The Electrospinning Process

The Electrospinning Process

Electrospinning is an established method of producing nanofibres from a wide variety of natural and synthetic polymers. A polymer solution is injected at a constant feed rate though a nozzle or needle which is charged to a high voltage, typically 10 to 30 kV. The applied voltage induces a charge on the surface of the liquid droplet and when this is sufficiently high, the hemispherical surface of the fluid elongates and a Taylor cone is established. On increasing the applied voltage further, a charged liquid jet is ejected from the Taylor cone and attracted to the earthed collector, which is positioned at a fixed distance from the needle. During this process the solvent evaporates from the polymer solution, leaving dry polymer fibres on the collector.

Click on the image below to see the electrospinning process in action. First start the solution and then start the voltage.

 

The Electrospinning Process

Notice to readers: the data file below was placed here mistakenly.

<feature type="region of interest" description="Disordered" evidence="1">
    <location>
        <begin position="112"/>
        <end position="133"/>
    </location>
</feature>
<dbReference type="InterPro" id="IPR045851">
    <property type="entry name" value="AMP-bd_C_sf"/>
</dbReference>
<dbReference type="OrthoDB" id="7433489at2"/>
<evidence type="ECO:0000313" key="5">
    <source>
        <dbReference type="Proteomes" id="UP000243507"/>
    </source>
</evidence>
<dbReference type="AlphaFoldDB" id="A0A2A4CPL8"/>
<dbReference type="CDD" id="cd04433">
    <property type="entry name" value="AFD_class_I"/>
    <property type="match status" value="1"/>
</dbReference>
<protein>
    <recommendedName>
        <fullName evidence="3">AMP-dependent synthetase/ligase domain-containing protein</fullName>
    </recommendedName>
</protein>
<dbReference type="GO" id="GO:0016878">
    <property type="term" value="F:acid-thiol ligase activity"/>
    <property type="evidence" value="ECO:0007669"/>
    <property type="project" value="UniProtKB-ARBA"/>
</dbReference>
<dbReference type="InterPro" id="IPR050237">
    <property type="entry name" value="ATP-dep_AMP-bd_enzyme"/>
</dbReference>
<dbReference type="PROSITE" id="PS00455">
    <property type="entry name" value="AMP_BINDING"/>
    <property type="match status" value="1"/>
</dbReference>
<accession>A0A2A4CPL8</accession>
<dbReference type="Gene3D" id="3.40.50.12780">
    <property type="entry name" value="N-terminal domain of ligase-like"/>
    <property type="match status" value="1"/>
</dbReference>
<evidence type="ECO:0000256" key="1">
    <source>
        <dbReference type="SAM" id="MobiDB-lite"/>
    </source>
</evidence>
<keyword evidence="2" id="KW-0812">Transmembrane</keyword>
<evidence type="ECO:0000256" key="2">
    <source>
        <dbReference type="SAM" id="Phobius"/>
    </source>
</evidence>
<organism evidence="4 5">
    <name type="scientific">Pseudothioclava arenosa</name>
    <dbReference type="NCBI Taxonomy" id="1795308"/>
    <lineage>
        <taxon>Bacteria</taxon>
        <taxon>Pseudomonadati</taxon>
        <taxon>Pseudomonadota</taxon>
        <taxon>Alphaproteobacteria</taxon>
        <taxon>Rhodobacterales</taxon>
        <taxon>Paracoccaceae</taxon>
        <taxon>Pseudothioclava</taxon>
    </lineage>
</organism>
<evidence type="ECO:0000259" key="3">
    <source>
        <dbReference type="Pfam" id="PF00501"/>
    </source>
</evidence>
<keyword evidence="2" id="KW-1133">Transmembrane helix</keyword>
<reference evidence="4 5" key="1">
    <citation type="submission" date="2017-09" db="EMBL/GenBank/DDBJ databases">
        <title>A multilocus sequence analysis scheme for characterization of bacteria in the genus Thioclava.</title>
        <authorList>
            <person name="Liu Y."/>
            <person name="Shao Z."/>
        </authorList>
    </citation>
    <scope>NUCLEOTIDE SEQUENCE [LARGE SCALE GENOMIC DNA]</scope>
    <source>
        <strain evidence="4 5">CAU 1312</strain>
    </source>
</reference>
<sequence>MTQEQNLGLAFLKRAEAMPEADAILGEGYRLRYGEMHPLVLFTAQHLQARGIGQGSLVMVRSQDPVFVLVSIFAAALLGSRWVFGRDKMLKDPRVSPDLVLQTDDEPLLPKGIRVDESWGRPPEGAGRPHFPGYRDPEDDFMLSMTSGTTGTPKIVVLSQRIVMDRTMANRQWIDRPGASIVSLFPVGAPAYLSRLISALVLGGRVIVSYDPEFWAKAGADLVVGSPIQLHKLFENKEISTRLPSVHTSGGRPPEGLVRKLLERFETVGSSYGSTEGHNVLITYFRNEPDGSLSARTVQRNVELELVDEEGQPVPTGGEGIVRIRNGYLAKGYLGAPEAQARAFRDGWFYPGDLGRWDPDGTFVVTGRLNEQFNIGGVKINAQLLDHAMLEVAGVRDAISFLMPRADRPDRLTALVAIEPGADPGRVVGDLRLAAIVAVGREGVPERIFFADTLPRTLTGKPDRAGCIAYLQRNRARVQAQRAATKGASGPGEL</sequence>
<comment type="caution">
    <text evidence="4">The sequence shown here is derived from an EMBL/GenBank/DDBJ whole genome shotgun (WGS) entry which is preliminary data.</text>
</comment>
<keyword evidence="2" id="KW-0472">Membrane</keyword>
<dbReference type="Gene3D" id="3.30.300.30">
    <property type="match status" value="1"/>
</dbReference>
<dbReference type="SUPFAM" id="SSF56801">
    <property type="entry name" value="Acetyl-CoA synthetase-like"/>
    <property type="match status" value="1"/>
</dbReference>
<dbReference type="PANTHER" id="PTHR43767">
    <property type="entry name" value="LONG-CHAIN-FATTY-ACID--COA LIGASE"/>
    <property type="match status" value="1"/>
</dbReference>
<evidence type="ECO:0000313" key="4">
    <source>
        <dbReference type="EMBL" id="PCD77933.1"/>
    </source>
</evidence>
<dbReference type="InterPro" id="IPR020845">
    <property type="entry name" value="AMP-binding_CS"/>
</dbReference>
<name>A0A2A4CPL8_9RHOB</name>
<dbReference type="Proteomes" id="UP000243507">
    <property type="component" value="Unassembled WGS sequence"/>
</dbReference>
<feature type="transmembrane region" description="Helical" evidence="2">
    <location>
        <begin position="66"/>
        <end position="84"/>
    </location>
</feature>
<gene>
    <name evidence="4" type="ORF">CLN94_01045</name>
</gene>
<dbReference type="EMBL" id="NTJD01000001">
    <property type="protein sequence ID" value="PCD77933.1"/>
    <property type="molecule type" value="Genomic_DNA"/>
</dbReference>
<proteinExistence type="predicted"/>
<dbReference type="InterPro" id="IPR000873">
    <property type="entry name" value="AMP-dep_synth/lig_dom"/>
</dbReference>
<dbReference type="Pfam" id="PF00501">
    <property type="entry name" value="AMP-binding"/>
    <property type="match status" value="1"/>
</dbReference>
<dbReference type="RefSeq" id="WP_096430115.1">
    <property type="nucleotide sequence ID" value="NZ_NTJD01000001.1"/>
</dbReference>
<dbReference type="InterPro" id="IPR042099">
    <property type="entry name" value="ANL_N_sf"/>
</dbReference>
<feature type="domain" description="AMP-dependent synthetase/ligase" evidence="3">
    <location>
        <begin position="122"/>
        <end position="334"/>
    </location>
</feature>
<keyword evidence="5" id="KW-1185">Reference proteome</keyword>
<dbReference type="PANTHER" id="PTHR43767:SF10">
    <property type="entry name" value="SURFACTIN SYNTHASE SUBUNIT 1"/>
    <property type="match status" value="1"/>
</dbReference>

Copyright 2005 Michigan Technological University. Used with permission.

 

Electrospun fibre scaffolds for 3D cell culture

The Electrospinning Company uses sophisticated electrospinning equipment and proprietary know-how in manufacturing methods and polymer chemistry to guarantee batch-to-batch reproducibility and precisely control important fibre parameters, such as diameter and surface texture. We are differentiated in our ability to produce highly consistent, reproducible scaffolds that are suitable for cell culture and laboratory research, and ultimately transferable for use in clinical applications. Each scaffold batch is checked under a scanning electron microscope (SEM) before shipment to the customer.

 

Fibre diameter distribution of our electrospun fibres

SEM image (left) of our highly uniform electrospun fibres at 2000x magnification and corresponding fibre diameter distribution (right), showing a relative standard deviation of only 8.5%.